Thousands Protest Prospect Of War; Bush Complains About Iraq's 'Re-Runs'

Tens of thousands took to the streets of Washington over the weekend to make the case against a U.S.-led war with Iraq. In statements made Tuesday, however, President Bush appeared more resolute than ever to remove Saddam Hussein from power by whatever means necessary, regardless of whether the United Nations or U.S. allies will back military action.

In what constituted the largest demonstrations against a possible Iraq war to date, protestors from around the U.S. traveled to the nation's capital to express their opposition and to vent their displeasure with the Bush administration's policies toward the Gulf nation.

"We stand here today, a new generation of anti-war activists," said Peta Lindsay of International Answer, one the event's primary organizers, to a crowd that endured sub-freezing temperatures. "This is just beginning. We will stop this war."

The protests, which began Saturday afternoon and lasted through the weekend, included speeches on the Mall, marches along the streets of the capital and sit-ins in the park directly across the street from the White House.

The U.S. Park Service Police, which oversees the Mall and other grounds in Washington, declined to estimate the overall crowd size. But the chief of the U.S. Capitol Police said that 30,000 protestors took part in the march, which terminated on the Mall. Organizers said a total of 500,000 people participated in all the protests throughout Washington.

Speakers at the rally on the Mall included actresses Jessica Lange and Tyne Daly, Representative John Conyers, Reverend Jesse Jackson, former Congresswoman Cynthia McKinney, Reverend Al Sharpton, author and Vietnam vet Ron Kovic (whom Tom Cruise portrayed in the 1989 film "Born on the Fourth of July"), and singer Patti Smith. The program also included musical performances from British pop group Chumbawamba as well as Smith.

Organizers said they were pleased by the turnout at the event. "Today's demonstrations shattered the myth of consensus for war," said Mara Verheyden-Hilliard of the Partnership for Civil Justice. "Throughout the whole world, demonstrations today showed the kind of people's power it's going to take to stop the war in its tracks."

The Washington rally was mirrored by other anti-war events staged around the U.S. In Portland, Oregon, police estimated that 20,000 protestors marched through the city's downtown area. Many more gathered in San Francisco's city hall plaza. Smaller protests were held elsewhere throughout the nation. The demonstrations were largely peaceful and resulted in relatively few arrests.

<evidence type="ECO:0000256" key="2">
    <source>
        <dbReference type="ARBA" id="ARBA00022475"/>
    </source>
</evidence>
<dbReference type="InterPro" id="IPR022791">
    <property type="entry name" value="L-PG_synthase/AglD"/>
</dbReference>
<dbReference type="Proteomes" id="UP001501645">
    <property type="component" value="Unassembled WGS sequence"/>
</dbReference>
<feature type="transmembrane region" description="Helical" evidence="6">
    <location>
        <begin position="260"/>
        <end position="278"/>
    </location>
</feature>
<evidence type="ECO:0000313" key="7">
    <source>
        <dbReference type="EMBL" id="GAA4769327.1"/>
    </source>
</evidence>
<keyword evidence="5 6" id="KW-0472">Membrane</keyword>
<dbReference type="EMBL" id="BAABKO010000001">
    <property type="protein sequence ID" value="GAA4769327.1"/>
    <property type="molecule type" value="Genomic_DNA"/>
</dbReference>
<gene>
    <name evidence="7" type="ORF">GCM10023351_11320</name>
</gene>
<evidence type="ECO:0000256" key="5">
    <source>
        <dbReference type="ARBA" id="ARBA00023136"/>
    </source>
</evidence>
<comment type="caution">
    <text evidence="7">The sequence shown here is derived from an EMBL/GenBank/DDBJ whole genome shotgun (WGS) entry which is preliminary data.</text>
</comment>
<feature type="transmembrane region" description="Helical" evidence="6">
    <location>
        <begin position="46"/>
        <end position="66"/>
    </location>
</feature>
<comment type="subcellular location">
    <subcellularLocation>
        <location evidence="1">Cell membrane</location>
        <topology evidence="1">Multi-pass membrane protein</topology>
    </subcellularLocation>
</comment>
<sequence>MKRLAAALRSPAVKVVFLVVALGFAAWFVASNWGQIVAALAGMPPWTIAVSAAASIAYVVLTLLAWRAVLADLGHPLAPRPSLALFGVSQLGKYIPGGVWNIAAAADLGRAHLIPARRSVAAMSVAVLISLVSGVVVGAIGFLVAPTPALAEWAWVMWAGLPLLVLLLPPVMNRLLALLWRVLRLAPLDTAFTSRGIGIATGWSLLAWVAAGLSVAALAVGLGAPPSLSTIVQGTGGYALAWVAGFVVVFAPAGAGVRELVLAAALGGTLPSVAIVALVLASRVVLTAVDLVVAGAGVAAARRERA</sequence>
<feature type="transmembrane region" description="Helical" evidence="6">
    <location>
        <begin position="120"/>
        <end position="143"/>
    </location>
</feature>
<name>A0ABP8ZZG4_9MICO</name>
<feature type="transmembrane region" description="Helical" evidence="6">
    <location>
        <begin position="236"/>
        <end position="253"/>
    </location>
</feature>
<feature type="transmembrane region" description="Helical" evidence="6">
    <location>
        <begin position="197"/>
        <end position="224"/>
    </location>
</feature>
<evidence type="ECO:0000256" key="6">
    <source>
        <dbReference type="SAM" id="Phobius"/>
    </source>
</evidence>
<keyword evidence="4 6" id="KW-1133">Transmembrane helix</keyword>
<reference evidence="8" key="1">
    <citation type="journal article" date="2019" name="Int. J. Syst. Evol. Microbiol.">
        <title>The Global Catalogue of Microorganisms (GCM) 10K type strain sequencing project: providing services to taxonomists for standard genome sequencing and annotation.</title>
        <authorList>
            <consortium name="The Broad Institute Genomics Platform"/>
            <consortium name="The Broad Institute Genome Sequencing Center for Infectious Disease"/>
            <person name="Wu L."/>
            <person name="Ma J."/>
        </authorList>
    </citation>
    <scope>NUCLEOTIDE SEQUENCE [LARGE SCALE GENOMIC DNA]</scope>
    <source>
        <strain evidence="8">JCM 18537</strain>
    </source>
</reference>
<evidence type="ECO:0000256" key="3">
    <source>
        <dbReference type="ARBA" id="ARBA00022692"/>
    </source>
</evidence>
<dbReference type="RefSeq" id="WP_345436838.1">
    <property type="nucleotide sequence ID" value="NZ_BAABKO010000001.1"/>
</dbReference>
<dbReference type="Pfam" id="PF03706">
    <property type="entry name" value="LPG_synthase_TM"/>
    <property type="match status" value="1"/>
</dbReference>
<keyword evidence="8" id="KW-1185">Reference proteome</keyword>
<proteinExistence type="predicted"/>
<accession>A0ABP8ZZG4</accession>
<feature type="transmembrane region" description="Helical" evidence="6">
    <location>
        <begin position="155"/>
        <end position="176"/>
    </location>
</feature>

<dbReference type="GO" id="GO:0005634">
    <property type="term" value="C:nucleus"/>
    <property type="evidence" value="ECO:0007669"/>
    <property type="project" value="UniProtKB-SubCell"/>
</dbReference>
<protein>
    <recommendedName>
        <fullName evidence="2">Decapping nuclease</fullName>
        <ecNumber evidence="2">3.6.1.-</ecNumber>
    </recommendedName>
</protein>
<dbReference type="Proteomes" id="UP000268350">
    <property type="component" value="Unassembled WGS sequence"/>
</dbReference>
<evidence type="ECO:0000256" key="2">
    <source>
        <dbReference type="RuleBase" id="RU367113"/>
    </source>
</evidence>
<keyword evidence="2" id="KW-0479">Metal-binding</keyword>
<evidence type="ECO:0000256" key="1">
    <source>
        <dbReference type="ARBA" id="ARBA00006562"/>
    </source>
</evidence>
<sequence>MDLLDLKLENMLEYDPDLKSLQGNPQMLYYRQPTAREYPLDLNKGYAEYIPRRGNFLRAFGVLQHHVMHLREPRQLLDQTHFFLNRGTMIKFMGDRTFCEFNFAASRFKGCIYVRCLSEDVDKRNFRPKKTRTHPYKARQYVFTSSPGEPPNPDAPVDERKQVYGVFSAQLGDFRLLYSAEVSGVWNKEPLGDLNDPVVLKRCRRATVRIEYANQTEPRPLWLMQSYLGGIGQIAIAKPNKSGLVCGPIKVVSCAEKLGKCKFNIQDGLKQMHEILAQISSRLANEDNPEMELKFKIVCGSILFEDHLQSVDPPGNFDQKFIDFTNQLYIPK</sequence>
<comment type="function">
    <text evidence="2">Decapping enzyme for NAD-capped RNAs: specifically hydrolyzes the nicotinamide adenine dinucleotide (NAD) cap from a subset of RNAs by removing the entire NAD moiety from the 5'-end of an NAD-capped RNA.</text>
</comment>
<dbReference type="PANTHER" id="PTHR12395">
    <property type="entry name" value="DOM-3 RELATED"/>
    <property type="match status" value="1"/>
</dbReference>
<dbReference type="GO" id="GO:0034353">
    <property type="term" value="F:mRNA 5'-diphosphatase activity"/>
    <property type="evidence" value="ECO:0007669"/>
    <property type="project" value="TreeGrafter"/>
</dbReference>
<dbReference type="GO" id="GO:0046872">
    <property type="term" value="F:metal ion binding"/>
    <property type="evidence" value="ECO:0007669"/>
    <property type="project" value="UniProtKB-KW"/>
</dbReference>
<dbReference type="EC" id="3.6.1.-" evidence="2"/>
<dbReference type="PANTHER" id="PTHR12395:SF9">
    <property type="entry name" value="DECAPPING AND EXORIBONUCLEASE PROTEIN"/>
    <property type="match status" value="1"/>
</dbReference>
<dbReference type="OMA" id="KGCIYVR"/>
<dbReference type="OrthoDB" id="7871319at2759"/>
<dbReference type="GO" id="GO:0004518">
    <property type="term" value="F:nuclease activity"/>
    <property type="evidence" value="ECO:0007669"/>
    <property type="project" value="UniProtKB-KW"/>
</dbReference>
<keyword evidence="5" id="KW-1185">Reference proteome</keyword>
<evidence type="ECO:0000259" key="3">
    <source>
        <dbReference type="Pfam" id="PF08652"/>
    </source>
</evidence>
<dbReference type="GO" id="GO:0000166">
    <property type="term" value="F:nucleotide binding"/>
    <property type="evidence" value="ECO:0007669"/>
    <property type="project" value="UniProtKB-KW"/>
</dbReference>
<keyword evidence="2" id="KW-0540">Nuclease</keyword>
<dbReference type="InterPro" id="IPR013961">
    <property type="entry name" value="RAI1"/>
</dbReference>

Protestors in the U.S. were joined by others around the globe similarly opposed to American policies. In Paris, 6,000 took to the streets. In Moscow, hundreds marched outside the U.S. embassy carrying signs bearing slogans such as "U.S.A. is international terrorist No. 1." A protest in Cairo drew 1,000 people. Another in Beirut attracted 4,000.

The protests appeared to do little to alter the Bush administration's position on Iraq.

Appearing mildly irritated and impatient during a meeting in the cabinet room at the White House on Tuesday, President Bush said of Iraqi President Saddam Hussein, "He's not disarming. This business about more time, I mean how much time do we need to see clearly that he's not disarming?"

"Surely our friends have learned lessons from the past. Surely we have learned how this man deceives and delays," the president continued. "This looks like a re-run of a bad movie, and I'm not interested in watching it."

The president appeared to be referring to the statements in recent days from French officials indicating that they support granting the U.N. weapons-inspection team currently in Iraq several more months to complete its work. The French ambassador to the U.N. Security Council has hinted that his country would veto any resolution that comes before the body that authorizes the use of military force against Iraq. China and Russia have also indicated a desire to let the U.N. weapons inspectors continue their work rather than press for military strikes.

To buttress its hard-line stand against Iraq, the White House released a 34-page document entitled "Apparatus of Lies" detailing examples of ways in which it says the Saddam Hussein regime has deceived the international community. The report catalogs the administration's previous complaints against the Iraqi dictator, though presents no new "smoking gun" proving Iraq's involvement in the production of weapons of mass destruction.

Other recent developments in the standoff with Iraq include:

  Iraq said it has found four empty warheads that could be used to hold chemical weapons. The warheads are similar to the dozen discovered by inspectors last week.

 One U.S. civilian was killed and another seriously wounded during a surprise ambush in Kuwait. U.S. officials describe the attack as a terrorist incident.

 Secretary of Defense Donald Rumsfeld has ordered the Navy to double its deployment of aircraft carrier battle groups in the Persian Gulf region and has authorized the Army to mobilize a 37,000-soldier unit based in Texas.ÊA total of 60,000 U.S. troops are now in countries neighboring or near Iraq. Another 120,000 troops are due to arrive in the next week. The British have also pledged to send 26,000 troops to the region.

 A new poll indicates that the U.S. public is becoming increasingly uneasy about the prospect of unilateral military strikes against Iraq. Fifty-four percent of those surveyed by ABC and The Washington Post say they fear the Bush administration will move too quickly to take military action against Iraq

— Ethan Zindler

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